[Rasch] formative v. reflective measures in assessment research

Fidelman, Carolyn Carolyn.Fidelman at ed.gov
Sat Feb 1 05:08:31 EST 2014


I was going over these posts and saw this one from October. I hope I'm not too late to contribute!  We were recently having this same discussion about formative versus reflective variables. Here is a good article (via my colleague Bill Tirre) that helps to explain it.

Freeze, Ronald and Raschke, Robyn L., "An Assessment of Formative and Reflective Constructs in IS Research" (2007). ECIS 2007 Proceedings. Paper 171.

The terms I use for these are "scale" variables (for reflective)  and "index" variables (for formative).  Some of you may use other terms. We would use Rasch or other IRT in creating the scale score, whereas we might more commonly use SEM to evaluate an index variable. Not sure you would be able to use Rasch to create an index score as, for one thing, the unidimensionality assumption is likely going to be violated in combining the diverse components of it.


Carolyn G. Fidelman, Ph.D.

NCES Sample Surveys | Longitudinal Studies Branch Rm 9035, 1990 K St. NW | 202-502-7312 | carolyn.fidelman at ed.gov<mailto:carolyn.fidelman at ed.gov>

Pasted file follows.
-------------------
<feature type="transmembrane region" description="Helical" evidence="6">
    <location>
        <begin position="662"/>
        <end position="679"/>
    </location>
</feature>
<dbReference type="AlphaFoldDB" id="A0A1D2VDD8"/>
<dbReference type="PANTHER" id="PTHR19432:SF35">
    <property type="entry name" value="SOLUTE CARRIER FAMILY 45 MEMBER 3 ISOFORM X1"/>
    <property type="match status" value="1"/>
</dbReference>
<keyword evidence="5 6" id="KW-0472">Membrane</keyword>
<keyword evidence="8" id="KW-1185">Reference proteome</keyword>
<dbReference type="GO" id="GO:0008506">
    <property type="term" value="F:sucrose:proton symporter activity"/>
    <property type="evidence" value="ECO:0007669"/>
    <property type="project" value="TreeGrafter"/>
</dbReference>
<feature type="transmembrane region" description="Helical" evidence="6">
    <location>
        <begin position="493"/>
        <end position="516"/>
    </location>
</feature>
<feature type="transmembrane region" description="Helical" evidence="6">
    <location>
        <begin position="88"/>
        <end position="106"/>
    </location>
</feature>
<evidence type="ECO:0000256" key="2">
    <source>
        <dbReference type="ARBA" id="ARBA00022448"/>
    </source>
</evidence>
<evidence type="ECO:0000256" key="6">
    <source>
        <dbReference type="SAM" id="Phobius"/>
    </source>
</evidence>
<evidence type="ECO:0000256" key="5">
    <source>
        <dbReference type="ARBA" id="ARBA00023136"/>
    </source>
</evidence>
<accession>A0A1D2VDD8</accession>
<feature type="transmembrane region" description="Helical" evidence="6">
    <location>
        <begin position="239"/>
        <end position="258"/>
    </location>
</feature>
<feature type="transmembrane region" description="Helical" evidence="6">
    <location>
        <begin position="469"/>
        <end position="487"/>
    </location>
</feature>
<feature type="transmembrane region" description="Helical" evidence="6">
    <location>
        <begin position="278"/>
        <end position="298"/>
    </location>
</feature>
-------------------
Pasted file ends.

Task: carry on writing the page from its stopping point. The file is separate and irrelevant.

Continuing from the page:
From: rasch-bounces at acer.edu.au [mailto:rasch-bounces at acer.edu.au] On Behalf Of Bond, Trevor
Sent: Saturday, October 26, 2013 3:17 AM
To: rasch at acer.edu.au
Subject: Re: [Rasch] formative v. reflective measures in assessment research

Dear Donald,
Perhaps you could share what you mean by formative and reflective, so we might be able better to answer your question.

From: Donald Bacon <dbacon at du.edu<mailto:dbacon at du.edu>>
Reply-To: "rasch at acer.edu.au<mailto:rasch at acer.edu.au>" <rasch at acer.edu.au<mailto:rasch at acer.edu.au>>
Date: Saturday, 26 October 2013 3:57 AM
To: "rasch at acer.edu.au<mailto:rasch at acer.edu.au>" <rasch at acer.edu.au<mailto:rasch at acer.edu.au>>
Subject: [Rasch] formative v. reflective measures in assessment research

Hi all -
   The Rasch model assumes that each measure in a scale reflects the same underlying trait, and so it seems that a reflective measurement model is appropriate, and internal consistency is a desirable quality.  But what about the case of a long comprehensive exam, such as one we might use for assessment.  In my experience, these exams often behave as if they were close to unidimensional, even though many different learning outcomes are captured.  If well designed, these tests often exhibit high internal consistency.  Because the models fit well, I've always thought of the measures as reflective, but perhaps my theory is wrong even though the fit is good; maybe the measures are formative.  Is there any way to use the Rasch model with formative indicators?

Thanks for any insights you might have -


Donald R. Bacon, Ph.D.
Professor of Marketing
Editor, Journal of Marketing Education
Daniels College of Business
University of Denver

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